Is This a Good Idea -- Or Not?
Mashable was pretty excited about this news recently -- a website, Mother Nature Network, that allows users to earn points based on how much time they spend on the site. Those points eventually translate into some sort of (unspecified) donation to an environmental nonprofit of the user's choice. It seems appealing on its face -- but if you think about it, maybe not so much. The MNN approach is a variation on the "shop your way to greenness" sales pitch adopted by credit cards like the Working Assets Visa. A small percentage of each purchase is donated to a group of nonprofits. That may do some good -- but it may do some harm, too, because it places a feel-good fig leaf over our tendency toward overconsumption, which in itself is central to the problems of environmental degradation and destruction. We tend to justify our purchases because we are somehow "helping the world," when by definition -- by the very fact that only one or two percent of the purchase price goes to the ostensible good cause -- we're working around the very margins of the problem, and potentially exacerbating it.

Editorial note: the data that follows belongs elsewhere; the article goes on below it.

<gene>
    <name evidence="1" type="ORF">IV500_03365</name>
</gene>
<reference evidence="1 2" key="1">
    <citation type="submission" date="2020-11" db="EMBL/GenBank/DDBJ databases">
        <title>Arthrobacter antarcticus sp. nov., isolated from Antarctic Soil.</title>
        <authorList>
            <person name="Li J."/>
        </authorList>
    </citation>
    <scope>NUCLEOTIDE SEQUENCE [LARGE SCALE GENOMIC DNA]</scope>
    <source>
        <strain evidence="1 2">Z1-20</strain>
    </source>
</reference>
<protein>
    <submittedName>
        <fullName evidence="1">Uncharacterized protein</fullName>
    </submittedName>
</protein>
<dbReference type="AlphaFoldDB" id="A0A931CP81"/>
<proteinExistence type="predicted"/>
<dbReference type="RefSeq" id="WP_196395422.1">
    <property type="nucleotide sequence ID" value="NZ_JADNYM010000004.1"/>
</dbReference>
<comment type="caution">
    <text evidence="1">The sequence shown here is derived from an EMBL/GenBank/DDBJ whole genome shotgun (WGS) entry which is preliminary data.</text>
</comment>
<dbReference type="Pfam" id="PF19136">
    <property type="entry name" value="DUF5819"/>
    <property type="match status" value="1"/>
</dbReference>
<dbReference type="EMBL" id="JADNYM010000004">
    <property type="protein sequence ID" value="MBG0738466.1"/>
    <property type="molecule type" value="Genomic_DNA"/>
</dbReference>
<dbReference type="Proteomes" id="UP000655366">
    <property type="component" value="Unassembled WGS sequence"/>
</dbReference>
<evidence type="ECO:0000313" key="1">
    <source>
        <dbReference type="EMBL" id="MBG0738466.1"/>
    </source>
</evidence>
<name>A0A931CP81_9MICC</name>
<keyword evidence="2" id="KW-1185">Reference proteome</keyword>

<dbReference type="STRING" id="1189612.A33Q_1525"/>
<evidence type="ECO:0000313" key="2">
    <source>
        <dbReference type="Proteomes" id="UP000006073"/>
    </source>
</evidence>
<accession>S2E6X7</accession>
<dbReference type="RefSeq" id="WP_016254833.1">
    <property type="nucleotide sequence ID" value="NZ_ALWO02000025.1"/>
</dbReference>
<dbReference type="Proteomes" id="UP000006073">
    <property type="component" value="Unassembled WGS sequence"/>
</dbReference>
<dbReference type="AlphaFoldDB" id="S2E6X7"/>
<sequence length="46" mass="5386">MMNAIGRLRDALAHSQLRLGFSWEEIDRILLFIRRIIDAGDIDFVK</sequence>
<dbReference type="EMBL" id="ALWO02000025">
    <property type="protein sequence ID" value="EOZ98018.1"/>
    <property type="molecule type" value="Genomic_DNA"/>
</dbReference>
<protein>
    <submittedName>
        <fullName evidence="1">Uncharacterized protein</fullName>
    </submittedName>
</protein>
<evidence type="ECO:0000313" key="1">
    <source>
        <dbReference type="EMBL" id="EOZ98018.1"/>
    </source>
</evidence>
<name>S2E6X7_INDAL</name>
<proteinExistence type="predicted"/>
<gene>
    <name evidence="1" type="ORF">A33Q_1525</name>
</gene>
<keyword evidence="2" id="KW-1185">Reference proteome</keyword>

By the same token, allowing people to feel good for reading articles on a website, with the knowledge that their actions somehow support a distant environmental group, may be smart marketing but probably doesn't do much in terms of effectiveness for the causes in question. And it may even dissuade people from doing more, as they'll feel they've "done my part." (This problem is also an attribute of household recycling -- many people who recycle feel that they've done enough, and thoughtful environmentalists grind their teeth when they hear this.)
All of this points to the question of the story we tell ourselves, and the story we tell our clients or supporters, concerning who they are and how their actions are valued. Long ago, when I (Hal) was running a volunteer organization, we learned that the more we expected of our volunteers, the more we got from them. We told them a story about what it meant to be part of our organization, and they internalized that and reflected it back. The Mother Nature Network, on the othe hand, may be talking down to their clients, telling them less of a story than they, and their causes, deserve.